Debate over rolling out a new curriculum — expected to cost a little more than $1 million — during the coronavirus pandemic featured prominently Thursday during the Richmond School Board’s budget talks.

While some teachers expressed concerns about the timing, others said they were ready to overhaul what materials are taught in a school system that has struggled to move schools to full state accreditation.

Lisa Mitchell, a fourth-grade teacher at William Fox Elementary School, expressed reservations.

“Students will readjust to school and school life only as well as their teachers do,” she said. “To stress teachers with a new curriculum this school year is shortsighted and burdensome for two of the most important stakeholders: teachers and students.”

Superintendent Jason Kamras, however, said the new curriculum is more important than ever during the pandemic, and he cited equity as justification.

“We need really great Tier 1 instruction,” Kamras said. “I believe it’s going to be even more important that we have a set of resources that we know from research are high-quality and will support all learners of all backgrounds.”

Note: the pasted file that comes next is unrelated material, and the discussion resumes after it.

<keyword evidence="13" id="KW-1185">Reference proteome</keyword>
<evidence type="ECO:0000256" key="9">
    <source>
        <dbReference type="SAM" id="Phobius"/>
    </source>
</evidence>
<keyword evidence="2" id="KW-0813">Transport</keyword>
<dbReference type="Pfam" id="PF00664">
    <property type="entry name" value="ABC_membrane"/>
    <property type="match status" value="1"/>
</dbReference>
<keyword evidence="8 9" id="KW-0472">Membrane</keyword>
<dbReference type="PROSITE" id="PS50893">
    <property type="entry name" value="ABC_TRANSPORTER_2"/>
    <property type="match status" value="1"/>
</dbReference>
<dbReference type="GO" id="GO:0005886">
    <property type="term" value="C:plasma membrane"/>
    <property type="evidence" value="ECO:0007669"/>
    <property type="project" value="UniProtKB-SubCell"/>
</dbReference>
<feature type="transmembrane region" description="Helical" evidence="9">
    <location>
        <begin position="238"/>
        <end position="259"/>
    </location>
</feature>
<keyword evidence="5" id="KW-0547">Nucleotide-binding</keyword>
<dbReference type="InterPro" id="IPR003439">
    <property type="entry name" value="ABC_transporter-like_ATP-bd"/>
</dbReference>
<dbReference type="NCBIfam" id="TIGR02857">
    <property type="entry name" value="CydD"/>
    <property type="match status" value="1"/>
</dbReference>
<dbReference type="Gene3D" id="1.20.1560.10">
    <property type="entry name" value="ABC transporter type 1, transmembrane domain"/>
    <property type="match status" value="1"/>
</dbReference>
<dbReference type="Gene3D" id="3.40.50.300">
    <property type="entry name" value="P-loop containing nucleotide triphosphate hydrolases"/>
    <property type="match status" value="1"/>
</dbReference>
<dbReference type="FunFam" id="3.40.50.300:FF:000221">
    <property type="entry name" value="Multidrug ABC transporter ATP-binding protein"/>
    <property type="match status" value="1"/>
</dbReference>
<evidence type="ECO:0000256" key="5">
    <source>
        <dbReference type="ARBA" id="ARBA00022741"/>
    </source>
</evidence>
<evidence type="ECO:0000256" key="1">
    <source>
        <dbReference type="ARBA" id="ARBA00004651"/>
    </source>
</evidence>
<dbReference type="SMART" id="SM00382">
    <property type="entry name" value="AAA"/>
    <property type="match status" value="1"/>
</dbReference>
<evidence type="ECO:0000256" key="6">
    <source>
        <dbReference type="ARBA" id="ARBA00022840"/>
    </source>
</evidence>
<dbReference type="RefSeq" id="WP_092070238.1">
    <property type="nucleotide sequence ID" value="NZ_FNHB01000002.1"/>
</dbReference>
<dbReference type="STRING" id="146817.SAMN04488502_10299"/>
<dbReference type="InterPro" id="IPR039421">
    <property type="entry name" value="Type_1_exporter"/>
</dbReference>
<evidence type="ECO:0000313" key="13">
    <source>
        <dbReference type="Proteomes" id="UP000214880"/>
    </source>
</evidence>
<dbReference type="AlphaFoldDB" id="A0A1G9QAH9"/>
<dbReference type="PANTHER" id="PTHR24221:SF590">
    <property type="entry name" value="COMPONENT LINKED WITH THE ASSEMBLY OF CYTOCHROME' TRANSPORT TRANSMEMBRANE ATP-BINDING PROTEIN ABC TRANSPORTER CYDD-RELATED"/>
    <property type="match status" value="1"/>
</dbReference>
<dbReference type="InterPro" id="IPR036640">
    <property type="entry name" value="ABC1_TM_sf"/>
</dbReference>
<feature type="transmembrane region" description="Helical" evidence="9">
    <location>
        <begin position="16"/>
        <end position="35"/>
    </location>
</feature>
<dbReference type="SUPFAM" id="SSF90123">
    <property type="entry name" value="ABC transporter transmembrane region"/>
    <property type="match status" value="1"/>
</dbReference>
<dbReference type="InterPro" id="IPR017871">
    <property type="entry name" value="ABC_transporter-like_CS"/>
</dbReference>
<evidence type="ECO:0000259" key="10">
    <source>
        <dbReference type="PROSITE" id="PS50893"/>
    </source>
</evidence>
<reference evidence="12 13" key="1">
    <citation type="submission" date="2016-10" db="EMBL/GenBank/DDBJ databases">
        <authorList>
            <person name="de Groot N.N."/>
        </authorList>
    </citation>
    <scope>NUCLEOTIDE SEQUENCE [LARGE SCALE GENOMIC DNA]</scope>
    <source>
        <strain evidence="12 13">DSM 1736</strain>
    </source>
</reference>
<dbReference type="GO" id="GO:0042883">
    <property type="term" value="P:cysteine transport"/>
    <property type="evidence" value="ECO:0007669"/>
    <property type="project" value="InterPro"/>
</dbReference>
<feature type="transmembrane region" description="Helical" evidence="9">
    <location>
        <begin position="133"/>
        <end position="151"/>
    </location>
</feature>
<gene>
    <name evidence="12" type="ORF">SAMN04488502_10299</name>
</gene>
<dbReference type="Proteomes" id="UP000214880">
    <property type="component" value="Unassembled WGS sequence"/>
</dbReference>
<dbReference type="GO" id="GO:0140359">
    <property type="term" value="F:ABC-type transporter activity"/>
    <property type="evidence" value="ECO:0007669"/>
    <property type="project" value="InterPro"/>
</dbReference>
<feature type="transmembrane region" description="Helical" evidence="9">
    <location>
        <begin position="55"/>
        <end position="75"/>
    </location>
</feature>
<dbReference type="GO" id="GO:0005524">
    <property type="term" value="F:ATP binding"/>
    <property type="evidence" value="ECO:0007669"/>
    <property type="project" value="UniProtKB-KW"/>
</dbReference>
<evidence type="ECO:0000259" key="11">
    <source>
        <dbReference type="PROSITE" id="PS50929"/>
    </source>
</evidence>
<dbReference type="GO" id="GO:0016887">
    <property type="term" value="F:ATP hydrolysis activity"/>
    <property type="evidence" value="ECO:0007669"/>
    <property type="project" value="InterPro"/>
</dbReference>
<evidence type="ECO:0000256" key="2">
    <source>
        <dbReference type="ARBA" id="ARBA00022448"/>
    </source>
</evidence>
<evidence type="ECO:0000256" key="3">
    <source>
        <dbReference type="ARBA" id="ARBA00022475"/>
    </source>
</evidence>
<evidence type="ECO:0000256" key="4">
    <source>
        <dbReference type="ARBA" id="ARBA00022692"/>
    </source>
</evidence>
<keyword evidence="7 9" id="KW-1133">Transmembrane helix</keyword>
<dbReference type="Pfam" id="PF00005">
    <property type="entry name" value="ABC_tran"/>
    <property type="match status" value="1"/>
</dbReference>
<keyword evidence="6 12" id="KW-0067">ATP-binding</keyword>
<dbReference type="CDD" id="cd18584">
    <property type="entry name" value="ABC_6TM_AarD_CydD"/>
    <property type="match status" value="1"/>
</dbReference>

He added: “I would stop it if I did not feel, as a teacher, that we had sufficient training and support in place for our teachers. That is a responsibility I take very seriously. The pilot last year was not rolled out the way it should have been.”

Tiawana Giles, the principal of George W. Carver Elementary School, wrote in to say she is all for a new curriculum.

“We are in desperate need for a high-quality resource that supports our overall goal of all children reading on grade level by grade three,” she said. “I believe this would be a major step in the right direction. Carver teachers need resources that they can draw from as they strive to be the best reading teachers in RPS.”

School Board members Cheryl Burke and Dawn Page said they are in favor of the move.

“You can’t get so comfortable with what you have,” Burke said. “Once we as educators get so comfortable with the curriculum, no matter how creative we are, if it’s not what’s expected … our world is constantly moving.”

RPS’ chief academic officer, Tracy Epp, is scheduled to present more details about the planned rollout at the School Board meeting on May 18.

Load comments

You must be a full digital subscriber to read this article. You must be a digital subscriber to view this article.

Your sports-only digital subscription does not include access to this section.

SALE!
Only $3 for 3 Months
Unlimited Digital Access

  • Unlimited access to every article, video and piece of online content
  • Exclusive, locally-focused reporting
  • News delivered straight to your inbox via e-newsletters
  • Includes digital delivery of daily e-edition via email
SALE!
Only $3 for 3 Months
Unlimited Digital Access

  • Unlimited access to every article, video and piece of online content
  • Exclusive, locally-focused reporting
  • News delivered straight to your inbox via e-newsletters
  • Includes digital delivery of daily e-edition via email